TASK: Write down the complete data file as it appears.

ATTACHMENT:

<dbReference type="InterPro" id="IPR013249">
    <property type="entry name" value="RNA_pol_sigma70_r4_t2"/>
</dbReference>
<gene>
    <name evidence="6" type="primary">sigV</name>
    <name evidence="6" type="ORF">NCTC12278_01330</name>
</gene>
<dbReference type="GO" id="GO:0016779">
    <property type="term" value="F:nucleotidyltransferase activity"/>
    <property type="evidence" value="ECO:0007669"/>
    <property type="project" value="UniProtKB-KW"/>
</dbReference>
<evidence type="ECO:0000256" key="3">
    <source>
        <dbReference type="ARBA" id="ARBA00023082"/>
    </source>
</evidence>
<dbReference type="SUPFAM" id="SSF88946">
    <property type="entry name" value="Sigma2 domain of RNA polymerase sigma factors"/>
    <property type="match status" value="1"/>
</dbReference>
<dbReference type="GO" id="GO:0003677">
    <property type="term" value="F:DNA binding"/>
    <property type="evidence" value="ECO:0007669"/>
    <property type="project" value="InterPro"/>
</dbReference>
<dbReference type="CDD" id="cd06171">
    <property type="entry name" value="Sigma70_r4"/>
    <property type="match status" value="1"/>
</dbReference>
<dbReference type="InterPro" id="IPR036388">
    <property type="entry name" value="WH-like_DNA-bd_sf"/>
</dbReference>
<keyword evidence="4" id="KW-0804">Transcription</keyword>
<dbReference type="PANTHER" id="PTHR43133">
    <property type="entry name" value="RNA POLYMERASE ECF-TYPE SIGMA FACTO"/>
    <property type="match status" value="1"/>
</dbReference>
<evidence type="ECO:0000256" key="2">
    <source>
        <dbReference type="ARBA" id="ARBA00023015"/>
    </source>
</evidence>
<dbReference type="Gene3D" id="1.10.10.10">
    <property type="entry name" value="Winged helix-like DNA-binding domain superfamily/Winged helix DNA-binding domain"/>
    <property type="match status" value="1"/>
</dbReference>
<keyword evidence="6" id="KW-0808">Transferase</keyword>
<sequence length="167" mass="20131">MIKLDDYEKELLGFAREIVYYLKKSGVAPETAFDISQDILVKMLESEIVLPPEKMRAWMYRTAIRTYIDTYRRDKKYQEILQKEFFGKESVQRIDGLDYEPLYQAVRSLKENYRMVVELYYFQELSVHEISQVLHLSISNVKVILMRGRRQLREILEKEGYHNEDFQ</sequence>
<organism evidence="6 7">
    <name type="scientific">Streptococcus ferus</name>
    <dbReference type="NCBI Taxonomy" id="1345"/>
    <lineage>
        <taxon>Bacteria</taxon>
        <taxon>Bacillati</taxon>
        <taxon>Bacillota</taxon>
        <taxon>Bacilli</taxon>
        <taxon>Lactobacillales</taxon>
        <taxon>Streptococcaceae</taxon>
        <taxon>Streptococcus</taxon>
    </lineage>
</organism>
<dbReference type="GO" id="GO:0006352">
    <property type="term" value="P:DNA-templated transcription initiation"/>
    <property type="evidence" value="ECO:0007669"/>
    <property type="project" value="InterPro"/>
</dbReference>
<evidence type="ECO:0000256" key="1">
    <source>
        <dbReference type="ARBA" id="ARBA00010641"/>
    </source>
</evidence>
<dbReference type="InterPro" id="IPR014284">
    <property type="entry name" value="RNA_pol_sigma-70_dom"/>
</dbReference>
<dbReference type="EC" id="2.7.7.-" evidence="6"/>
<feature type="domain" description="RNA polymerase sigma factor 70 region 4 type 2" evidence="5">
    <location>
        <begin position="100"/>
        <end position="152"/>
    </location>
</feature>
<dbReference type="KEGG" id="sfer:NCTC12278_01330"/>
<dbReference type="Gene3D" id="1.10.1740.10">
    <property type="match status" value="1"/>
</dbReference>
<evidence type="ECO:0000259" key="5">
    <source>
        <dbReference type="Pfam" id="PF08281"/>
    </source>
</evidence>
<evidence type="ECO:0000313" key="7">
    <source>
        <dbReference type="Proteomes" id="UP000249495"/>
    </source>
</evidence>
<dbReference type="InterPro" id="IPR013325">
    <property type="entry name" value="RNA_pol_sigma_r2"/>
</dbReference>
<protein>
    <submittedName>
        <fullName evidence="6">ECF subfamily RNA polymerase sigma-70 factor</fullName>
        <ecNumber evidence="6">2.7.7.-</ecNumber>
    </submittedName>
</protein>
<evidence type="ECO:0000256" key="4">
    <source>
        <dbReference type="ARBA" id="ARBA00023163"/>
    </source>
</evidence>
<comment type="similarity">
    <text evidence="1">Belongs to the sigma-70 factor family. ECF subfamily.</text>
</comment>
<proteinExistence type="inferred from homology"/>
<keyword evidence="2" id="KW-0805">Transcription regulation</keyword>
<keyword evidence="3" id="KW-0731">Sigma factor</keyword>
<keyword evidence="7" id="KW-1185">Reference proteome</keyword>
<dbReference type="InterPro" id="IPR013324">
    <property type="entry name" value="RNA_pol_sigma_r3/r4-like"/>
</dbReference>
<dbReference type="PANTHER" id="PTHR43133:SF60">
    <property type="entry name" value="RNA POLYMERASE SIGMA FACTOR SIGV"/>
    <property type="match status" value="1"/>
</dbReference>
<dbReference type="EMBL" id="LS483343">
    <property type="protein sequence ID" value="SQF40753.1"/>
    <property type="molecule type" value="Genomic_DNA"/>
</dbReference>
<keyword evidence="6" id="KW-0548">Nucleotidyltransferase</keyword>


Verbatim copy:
<dbReference type="InterPro" id="IPR013249">
    <property type="entry name" value="RNA_pol_sigma70_r4_t2"/>
</dbReference>
<gene>
    <name evidence="6" type="primary">sigV</name>
    <name evidence="6" type="ORF">NCTC12278_01330</name>
</gene>
<dbReference type="GO" id="GO:0016779">
    <property type="term" value="F:nucleotidyltransferase activity"/>
    <property type="evidence" value="ECO:0007669"/>
    <property type="project" value="UniProtKB-KW"/>
</dbReference>
<evidence type="ECO:0000256" key="3">
    <source>
        <dbReference type="ARBA" id="ARBA00023082"/>
    </source>
</evidence>
<dbReference type="SUPFAM" id="SSF88946">
    <property type="entry name" value="Sigma2 domain of RNA polymerase sigma factors"/>
    <property type="match status" value="1"/>
</dbReference>
<dbReference type="GO" id="GO:0003677">
    <property type="term" value="F:DNA binding"/>
    <property type="evidence" value="ECO:0007669"/>
    <property type="project" value="InterPro"/>
</dbReference>
<dbReference type="CDD" id="cd06171">
    <property type="entry name" value="Sigma70_r4"/>
    <property type="match status" value="1"/>
</dbReference>
<dbReference type="InterPro" id="IPR036388">
    <property type="entry name" value="WH-like_DNA-bd_sf"/>
</dbReference>
<keyword evidence="4" id="KW-0804">Transcription</keyword>
<dbReference type="PANTHER" id="PTHR43133">
    <property type="entry name" value="RNA POLYMERASE ECF-TYPE SIGMA FACTO"/>
    <property type="match status" value="1"/>
</dbReference>
<evidence type="ECO:0000256" key="2">
    <source>
        <dbReference type="ARBA" id="ARBA00023015"/>
    </source>
</evidence>
<dbReference type="Gene3D" id="1.10.10.10">
    <property type="entry name" value="Winged helix-like DNA-binding domain superfamily/Winged helix DNA-binding domain"/>
    <property type="match status" value="1"/>
</dbReference>
<keyword evidence="6" id="KW-0808">Transferase</keyword>
<sequence length="167" mass="20131">MIKLDDYEKELLGFAREIVYYLKKSGVAPETAFDISQDILVKMLESEIVLPPEKMRAWMYRTAIRTYIDTYRRDKKYQEILQKEFFGKESVQRIDGLDYEPLYQAVRSLKENYRMVVELYYFQELSVHEISQVLHLSISNVKVILMRGRRQLREILEKEGYHNEDFQ</sequence>
<organism evidence="6 7">
    <name type="scientific">Streptococcus ferus</name>
    <dbReference type="NCBI Taxonomy" id="1345"/>
    <lineage>
        <taxon>Bacteria</taxon>
        <taxon>Bacillati</taxon>
        <taxon>Bacillota</taxon>
        <taxon>Bacilli</taxon>
        <taxon>Lactobacillales</taxon>
        <taxon>Streptococcaceae</taxon>
        <taxon>Streptococcus</taxon>
    </lineage>
</organism>
<dbReference type="GO" id="GO:0006352">
    <property type="term" value="P:DNA-templated transcription initiation"/>
    <property type="evidence" value="ECO:0007669"/>
    <property type="project" value="InterPro"/>
</dbReference>
<evidence type="ECO:0000256" key="1">
    <source>
        <dbReference type="ARBA" id="ARBA00010641"/>
    </source>
</evidence>
<dbReference type="InterPro" id="IPR014284">
    <property type="entry name" value="RNA_pol_sigma-70_dom"/>
</dbReference>
<dbReference type="EC" id="2.7.7.-" evidence="6"/>
<feature type="domain" description="RNA polymerase sigma factor 70 region 4 type 2" evidence="5">
    <location>
        <begin position="100"/>
        <end position="152"/>
    </location>
</feature>
<dbReference type="KEGG" id="sfer:NCTC12278_01330"/>
<dbReference type="Gene3D" id="1.10.1740.10">
    <property type="match status" value="1"/>
</dbReference>
<evidence type="ECO:0000259" key="5">
    <source>
        <dbReference type="Pfam" id="PF08281"/>
    </source>
</evidence>
<evidence type="ECO:0000313" key="7">
    <source>
        <dbReference type="Proteomes" id="UP000249495"/>
    </source>
</evidence>
<dbReference type="InterPro" id="IPR013325">
    <property type="entry name" value="RNA_pol_sigma_r2"/>
</dbReference>
<protein>
    <submittedName>
        <fullName evidence="6">ECF subfamily RNA polymerase sigma-70 factor</fullName>
        <ecNumber evidence="6">2.7.7.-</ecNumber>
    </submittedName>
</protein>
<evidence type="ECO:0000256" key="4">
    <source>
        <dbReference type="ARBA" id="ARBA00023163"/>
    </source>
</evidence>
<comment type="similarity">
    <text evidence="1">Belongs to the sigma-70 factor family. ECF subfamily.</text>
</comment>
<proteinExistence type="inferred from homology"/>
<keyword evidence="2" id="KW-0805">Transcription regulation</keyword>
<keyword evidence="3" id="KW-0731">Sigma factor</keyword>
<keyword evidence="7" id="KW-1185">Reference proteome</keyword>
<dbReference type="InterPro" id="IPR013324">
    <property type="entry name" value="RNA_pol_sigma_r3/r4-like"/>
</dbReference>
<dbReference type="PANTHER" id="PTHR43133:SF60">
    <property type="entry name" value="RNA POLYMERASE SIGMA FACTOR SIGV"/>
    <property type="match status" value="1"/>
</dbReference>
<dbReference type="EMBL" id="LS483343">
    <property type="protein sequence ID" value="SQF40753.1"/>
    <property type="molecule type" value="Genomic_DNA"/>
</dbReference>
<keyword evidence="6" id="KW-0548">Nucleotidyltransferase</keyword>